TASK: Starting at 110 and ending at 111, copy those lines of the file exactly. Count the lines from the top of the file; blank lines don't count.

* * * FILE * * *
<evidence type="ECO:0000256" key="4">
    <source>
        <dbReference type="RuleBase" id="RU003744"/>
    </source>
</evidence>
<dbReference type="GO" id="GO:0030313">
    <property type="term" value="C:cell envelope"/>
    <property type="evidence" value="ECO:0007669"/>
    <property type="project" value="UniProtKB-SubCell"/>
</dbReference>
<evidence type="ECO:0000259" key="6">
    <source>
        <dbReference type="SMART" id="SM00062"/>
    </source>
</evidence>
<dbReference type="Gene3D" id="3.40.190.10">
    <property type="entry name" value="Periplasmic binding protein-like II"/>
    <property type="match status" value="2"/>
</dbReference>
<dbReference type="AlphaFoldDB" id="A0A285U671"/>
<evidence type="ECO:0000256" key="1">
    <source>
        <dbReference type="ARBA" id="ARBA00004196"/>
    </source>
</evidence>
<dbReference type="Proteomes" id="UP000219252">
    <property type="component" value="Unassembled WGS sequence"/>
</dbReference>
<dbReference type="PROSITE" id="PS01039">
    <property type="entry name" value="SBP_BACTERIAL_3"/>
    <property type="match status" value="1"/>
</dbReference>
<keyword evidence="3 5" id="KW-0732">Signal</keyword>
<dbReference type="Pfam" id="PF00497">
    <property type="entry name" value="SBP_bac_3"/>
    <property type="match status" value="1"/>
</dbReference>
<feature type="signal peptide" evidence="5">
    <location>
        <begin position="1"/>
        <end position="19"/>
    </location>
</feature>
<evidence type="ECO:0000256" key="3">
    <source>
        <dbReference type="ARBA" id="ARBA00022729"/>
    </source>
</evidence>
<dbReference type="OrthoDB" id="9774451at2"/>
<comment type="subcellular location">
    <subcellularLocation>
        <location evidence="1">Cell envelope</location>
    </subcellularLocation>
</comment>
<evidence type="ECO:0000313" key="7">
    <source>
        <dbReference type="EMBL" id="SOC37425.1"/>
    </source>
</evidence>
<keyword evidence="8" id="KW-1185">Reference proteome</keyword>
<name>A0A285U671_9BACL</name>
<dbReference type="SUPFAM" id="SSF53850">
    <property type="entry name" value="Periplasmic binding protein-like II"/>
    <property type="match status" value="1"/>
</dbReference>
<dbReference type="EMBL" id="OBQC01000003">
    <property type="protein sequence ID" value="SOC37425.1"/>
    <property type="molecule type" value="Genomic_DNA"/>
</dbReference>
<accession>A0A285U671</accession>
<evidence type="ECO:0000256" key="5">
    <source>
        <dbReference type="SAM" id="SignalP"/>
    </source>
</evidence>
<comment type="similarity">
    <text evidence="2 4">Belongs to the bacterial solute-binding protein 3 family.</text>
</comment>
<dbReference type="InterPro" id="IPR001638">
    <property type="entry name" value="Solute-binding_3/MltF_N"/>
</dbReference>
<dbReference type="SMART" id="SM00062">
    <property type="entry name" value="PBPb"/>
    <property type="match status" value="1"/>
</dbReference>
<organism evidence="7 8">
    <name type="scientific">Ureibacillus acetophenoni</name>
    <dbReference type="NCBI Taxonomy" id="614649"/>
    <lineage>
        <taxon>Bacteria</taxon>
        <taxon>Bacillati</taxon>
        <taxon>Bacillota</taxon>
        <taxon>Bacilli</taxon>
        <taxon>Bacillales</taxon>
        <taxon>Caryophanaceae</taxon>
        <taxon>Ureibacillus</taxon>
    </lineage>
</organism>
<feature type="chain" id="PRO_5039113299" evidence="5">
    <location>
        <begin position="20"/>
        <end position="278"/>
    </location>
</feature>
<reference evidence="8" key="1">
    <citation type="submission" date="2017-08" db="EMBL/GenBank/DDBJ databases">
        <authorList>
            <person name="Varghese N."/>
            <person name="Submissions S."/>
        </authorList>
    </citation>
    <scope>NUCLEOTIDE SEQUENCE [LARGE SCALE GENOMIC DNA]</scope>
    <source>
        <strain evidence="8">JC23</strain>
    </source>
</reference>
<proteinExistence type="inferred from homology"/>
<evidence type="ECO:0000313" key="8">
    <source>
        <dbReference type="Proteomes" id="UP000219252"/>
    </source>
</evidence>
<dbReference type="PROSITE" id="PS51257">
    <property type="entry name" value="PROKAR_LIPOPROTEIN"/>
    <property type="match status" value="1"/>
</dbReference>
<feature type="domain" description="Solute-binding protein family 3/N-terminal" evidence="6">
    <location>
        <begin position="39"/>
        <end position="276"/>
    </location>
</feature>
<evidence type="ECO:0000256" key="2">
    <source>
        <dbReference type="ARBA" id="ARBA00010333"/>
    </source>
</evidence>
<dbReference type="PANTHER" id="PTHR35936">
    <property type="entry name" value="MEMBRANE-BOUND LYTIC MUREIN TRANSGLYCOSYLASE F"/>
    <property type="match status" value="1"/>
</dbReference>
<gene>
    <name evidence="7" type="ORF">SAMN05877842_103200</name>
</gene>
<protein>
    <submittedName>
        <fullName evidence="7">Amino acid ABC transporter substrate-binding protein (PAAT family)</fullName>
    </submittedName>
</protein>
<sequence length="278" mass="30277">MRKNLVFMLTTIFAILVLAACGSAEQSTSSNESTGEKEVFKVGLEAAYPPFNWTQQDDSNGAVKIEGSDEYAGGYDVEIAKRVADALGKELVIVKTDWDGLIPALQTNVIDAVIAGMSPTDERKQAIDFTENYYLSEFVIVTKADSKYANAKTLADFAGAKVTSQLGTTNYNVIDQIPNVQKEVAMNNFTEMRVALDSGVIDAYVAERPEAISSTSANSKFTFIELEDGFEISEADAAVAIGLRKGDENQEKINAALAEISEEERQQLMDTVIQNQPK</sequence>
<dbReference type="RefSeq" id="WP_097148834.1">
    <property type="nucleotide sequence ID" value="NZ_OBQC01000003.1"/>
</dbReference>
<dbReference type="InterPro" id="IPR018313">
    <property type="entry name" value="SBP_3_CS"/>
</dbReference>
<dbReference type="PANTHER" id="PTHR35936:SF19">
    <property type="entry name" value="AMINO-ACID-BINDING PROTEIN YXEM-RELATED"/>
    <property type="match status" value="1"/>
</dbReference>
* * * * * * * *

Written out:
        </authorList>
    </citation>